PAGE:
The Visitors Hardcover – 2 Jan 2014
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The Visitors may be Mascull's first novel, but she writes with the fluency and dexterity of a born writer, deftly
crafting an engrossing story that imbues her characters with tangible sensitivity, warmth and humanity.
The story of Liza's discovery of words, the thrill of her and Lottie's first signed conversation, is movingly told (Jennifer Byrne for Australian Women's Weekly)
THE VISITORS is a tale of friendship and heartbreak..reminiscent of Geraldine Brooks. A fine achievement for a debut novel. (Culture Street)
...nothing outshines this author's masterful portrayal of a child who lives with and overcomes multiple disabilities. (Good Reading, National)
A beautifully crafted mesh of conquering adversity/hist-fict/ghost story with a murder investigation slipped in for good measure. A satisfying novel that's worth every penny and, indeed, every melting moment spent in its company. (The Book Bag)
Haunting (Irish Tatler)
What a delightful book. Full of action, drama and emotion, it is a wonderful, inspiring read. Furthermore the writing is stunningly beautiful. ... It is short, immensely powerful and moving. Certainly my favourite book of the month. Stunning. (lovereading.co.uk)
The Visitors is Mascull's debut novel and it is very accomplished... The story is one of friendship, of love and loss, of adventure and at its heart a compelling and affecting ghost story... This is the great triumph of this book - that Mascull makes us consider head on what it is that makes us human... This is an engaging, fresh story that approaches its subject matter with insight and delicacy. (bookmuch.wordpress.com)
A wonderful piece of historical fiction . . . The Visitors is a beautiful tale of how friendship can transform your life completely. (BookAngelBooktopia.com)
Rebecca Mascull's first novel is the tale of a wonderful friendship, but it is also a thrilling adventure, a heartbreaking love story and a compelling ghost story.See all Product description
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I particularly liked Mascull’s evocation of the inner world of a person who can neither hear nor see; it is an extraordinary imaginative feat. Her descriptions of Liza’s first experiences of the sensory world are intense and moving. Liza is a compelling and unique narrator, drawing the reader into her orbit on page one, and not letting go until long after the book ends.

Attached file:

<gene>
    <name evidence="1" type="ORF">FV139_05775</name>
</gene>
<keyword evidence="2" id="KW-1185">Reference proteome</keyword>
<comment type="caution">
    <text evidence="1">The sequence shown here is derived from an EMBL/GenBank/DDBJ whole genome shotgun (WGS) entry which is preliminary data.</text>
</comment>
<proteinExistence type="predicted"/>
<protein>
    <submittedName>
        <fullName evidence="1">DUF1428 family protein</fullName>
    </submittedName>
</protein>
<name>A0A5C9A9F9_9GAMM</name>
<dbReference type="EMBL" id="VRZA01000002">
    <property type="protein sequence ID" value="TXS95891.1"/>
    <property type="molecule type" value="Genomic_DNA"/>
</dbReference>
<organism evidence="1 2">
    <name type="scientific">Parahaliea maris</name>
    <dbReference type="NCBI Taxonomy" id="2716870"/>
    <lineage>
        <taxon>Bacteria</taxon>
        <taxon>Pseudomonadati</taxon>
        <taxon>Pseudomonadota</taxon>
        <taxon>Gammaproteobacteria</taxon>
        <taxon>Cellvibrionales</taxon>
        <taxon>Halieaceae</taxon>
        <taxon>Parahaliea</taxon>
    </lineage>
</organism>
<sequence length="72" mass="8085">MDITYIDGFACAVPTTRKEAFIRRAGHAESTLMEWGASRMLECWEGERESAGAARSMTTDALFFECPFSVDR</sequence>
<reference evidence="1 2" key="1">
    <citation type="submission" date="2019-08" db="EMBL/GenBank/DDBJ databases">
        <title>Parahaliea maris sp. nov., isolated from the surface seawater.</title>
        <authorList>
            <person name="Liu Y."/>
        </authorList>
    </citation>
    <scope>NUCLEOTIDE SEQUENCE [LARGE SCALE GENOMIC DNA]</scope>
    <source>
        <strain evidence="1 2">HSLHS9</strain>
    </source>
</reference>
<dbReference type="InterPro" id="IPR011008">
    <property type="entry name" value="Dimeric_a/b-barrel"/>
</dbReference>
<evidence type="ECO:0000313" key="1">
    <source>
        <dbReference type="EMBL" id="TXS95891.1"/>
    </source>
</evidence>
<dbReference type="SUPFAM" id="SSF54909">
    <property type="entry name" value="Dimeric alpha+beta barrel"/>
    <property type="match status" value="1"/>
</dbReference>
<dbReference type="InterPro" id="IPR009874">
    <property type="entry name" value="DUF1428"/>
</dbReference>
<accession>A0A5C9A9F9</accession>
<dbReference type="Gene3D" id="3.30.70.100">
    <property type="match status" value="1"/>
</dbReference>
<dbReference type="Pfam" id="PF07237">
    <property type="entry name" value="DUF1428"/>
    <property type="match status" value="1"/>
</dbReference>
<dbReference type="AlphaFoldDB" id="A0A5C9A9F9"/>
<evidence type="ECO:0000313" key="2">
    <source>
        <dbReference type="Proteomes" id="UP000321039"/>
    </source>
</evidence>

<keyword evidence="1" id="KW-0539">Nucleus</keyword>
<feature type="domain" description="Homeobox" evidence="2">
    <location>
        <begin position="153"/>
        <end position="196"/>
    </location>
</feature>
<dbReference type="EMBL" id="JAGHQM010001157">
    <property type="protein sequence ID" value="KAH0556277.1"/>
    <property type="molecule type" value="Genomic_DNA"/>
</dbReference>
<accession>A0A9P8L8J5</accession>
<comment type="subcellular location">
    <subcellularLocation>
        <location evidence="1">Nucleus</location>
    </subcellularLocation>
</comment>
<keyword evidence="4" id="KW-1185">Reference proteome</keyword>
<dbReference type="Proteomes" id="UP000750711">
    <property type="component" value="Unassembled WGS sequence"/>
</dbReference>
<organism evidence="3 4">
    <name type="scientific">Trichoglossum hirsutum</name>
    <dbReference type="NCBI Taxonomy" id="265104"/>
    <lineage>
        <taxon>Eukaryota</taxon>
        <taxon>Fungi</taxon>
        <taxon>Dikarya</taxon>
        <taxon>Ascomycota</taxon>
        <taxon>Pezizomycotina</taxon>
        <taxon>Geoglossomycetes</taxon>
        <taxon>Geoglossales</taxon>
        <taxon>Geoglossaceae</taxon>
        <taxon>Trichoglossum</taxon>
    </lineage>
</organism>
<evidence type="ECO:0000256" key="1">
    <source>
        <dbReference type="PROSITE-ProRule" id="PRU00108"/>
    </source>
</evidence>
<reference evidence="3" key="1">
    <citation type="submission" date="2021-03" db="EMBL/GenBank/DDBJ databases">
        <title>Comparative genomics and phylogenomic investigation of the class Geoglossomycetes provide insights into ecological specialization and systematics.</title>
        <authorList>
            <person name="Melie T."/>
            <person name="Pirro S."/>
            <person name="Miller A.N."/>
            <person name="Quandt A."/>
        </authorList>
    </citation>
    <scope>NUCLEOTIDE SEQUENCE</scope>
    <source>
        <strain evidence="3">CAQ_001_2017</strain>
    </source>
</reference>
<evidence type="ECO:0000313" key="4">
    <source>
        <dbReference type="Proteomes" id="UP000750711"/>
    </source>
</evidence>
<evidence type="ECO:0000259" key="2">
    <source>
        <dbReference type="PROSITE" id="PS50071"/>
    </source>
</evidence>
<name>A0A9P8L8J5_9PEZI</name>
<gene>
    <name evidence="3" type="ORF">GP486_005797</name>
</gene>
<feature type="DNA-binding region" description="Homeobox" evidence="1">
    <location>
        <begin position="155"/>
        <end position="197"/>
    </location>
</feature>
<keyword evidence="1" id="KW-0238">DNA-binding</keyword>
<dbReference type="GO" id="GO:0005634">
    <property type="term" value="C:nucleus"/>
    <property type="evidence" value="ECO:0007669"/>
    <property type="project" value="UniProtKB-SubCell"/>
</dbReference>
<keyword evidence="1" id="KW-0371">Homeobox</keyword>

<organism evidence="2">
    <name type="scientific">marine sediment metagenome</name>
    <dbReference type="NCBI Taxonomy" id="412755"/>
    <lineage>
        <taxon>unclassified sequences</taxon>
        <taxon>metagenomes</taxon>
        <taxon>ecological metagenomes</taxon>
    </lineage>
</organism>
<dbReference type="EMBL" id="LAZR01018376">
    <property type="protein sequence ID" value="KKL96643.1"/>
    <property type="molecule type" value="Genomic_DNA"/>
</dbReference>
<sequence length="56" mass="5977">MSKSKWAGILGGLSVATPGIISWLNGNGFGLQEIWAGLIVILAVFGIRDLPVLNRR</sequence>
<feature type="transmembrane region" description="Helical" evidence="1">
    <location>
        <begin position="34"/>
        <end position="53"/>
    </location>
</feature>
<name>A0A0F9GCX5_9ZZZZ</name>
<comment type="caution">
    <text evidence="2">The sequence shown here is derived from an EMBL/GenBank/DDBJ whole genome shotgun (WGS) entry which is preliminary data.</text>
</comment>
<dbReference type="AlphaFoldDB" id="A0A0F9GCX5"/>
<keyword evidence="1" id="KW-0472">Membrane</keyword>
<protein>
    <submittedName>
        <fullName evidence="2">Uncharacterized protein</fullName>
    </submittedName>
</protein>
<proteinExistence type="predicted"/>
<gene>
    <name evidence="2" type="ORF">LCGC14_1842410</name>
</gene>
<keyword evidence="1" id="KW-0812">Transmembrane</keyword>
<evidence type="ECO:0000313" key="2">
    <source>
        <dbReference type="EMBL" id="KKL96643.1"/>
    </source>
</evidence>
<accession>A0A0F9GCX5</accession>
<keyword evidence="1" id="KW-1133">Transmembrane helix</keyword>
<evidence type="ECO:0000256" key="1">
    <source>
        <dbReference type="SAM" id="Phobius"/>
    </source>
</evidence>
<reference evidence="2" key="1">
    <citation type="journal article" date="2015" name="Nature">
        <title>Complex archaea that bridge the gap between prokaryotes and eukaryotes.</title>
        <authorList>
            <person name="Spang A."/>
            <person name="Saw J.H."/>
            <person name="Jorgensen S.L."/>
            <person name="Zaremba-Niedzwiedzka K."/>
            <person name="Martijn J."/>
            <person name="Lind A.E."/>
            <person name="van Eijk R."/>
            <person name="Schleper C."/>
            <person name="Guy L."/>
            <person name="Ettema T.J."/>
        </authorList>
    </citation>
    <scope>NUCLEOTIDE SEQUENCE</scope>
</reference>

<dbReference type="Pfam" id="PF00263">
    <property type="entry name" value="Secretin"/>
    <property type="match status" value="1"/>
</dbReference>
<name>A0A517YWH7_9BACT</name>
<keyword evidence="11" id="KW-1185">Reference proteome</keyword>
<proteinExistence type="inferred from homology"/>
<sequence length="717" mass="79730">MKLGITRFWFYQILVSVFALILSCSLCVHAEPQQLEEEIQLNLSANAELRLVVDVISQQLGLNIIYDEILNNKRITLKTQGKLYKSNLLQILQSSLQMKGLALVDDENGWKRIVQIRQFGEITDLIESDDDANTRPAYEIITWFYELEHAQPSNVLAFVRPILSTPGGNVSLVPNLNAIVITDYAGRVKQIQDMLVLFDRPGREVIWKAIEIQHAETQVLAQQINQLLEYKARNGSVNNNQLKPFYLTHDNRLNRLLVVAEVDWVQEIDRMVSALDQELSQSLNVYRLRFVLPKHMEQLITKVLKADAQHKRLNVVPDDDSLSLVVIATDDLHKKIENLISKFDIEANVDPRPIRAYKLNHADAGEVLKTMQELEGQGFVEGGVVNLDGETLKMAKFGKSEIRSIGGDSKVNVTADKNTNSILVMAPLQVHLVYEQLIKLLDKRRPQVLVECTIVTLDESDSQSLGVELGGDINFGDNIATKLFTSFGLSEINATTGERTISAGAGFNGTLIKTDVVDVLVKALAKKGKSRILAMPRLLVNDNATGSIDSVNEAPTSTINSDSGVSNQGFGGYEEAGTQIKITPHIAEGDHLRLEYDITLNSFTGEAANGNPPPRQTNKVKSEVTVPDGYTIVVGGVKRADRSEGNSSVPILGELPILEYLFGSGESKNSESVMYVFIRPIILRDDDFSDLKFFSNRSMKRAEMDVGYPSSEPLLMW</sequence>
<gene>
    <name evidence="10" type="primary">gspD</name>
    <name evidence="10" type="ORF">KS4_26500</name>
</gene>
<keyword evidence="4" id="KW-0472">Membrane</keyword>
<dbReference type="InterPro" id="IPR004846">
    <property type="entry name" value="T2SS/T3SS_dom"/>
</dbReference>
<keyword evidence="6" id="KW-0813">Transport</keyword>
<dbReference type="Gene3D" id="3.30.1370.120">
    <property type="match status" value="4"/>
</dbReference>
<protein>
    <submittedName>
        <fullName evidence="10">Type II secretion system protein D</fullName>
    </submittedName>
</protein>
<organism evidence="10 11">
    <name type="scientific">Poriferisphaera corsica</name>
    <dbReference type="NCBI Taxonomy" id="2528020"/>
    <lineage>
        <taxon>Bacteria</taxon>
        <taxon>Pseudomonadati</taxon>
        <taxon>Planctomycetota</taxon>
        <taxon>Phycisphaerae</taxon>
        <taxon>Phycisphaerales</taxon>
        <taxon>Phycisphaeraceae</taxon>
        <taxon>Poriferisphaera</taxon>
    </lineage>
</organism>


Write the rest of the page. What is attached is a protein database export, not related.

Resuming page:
Part historical novel, part love story, part atmospheric ghost story, this is a skilful debut. I look forward to reading Mascull’s latest novel, Song of the Sea Maid.
The story begins when Adeliza is very young, at a point in her life when she is still trapped inside her own mind and can only communicate with a selection of strange characters whom she calls the Visitors. These visitors seem to come and go at will, and sometimes Adeliza interacts with them, and sometimes she doesn’t. Their presence is both creepy and highly intriguing. Adeliza can only communicate with her family and other members of the household through touch and smell, and the book brilliantly portrays the claustrophobic and frustrating world in which this child lives. You can’t help but feel anything but enormous sympathy for Adeliza’s situation – and yet she doesn’t want sympathy. In fact, she is a very strong and determined little girl, who can fairly throw a tantrum! As the story progresses, Adeliza finally meets her saviour - a young hop picker called Lottie who teaches her to finger spell - and slowly Adeliza escapes from her silent, dark world to grow up, fall in love and unravel the mystery of the visitors.
On top of this compelling and moving story, there is some lovely description of historic Kent, and the long-gone hop-picking industry. I loved this element of the book. Highly recommended.
The scene where she sees her father emerge from the farm building was one of the most moving and disturbing moments that I have ever read.
Would be a great present...as there really is no other novel like it.
It's a wonderful and moving story with, in my opinion, three dimensional characters who you believe in and care about.
I genuinely loved it and I’ve passed it onto my wife because I have a habit of making her read books that make her cry!